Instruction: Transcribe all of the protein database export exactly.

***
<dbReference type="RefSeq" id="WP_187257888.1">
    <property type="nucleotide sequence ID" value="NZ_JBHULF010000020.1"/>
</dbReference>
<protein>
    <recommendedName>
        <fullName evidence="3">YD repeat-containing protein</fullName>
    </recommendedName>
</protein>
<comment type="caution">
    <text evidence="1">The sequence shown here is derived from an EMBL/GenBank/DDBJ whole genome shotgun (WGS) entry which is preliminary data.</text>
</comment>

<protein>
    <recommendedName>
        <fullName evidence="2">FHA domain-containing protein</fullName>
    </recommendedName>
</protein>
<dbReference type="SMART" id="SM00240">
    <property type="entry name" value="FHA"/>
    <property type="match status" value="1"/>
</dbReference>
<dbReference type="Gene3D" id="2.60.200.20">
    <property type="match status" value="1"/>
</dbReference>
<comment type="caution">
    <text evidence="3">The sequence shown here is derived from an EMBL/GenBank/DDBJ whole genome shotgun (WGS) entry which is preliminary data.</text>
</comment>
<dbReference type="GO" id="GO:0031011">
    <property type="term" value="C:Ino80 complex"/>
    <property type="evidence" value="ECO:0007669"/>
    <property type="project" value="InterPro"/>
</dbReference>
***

<dbReference type="RefSeq" id="WP_187257888.1">
    <property type="nucleotide sequence ID" value="NZ_JBHULF010000020.1"/>
</dbReference>
<protein>
    <recommendedName>
        <fullName evidence="3">YD repeat-containing protein</fullName>
    </recommendedName>
</protein>
<comment type="caution">
    <text evidence="1">The sequence shown here is derived from an EMBL/GenBank/DDBJ whole genome shotgun (WGS) entry which is preliminary data.</text>
</comment>

<protein>
    <recommendedName>
        <fullName evidence="2">FHA domain-containing protein</fullName>
    </recommendedName>
</protein>
<dbReference type="SMART" id="SM00240">
    <property type="entry name" value="FHA"/>
    <property type="match status" value="1"/>
</dbReference>
<dbReference type="Gene3D" id="2.60.200.20">
    <property type="match status" value="1"/>
</dbReference>
<comment type="caution">
    <text evidence="3">The sequence shown here is derived from an EMBL/GenBank/DDBJ whole genome shotgun (WGS) entry which is preliminary data.</text>
</comment>
<dbReference type="GO" id="GO:0031011">
    <property type="term" value="C:Ino80 complex"/>
    <property type="evidence" value="ECO:0007669"/>
    <property type="project" value="InterPro"/>
</dbReference>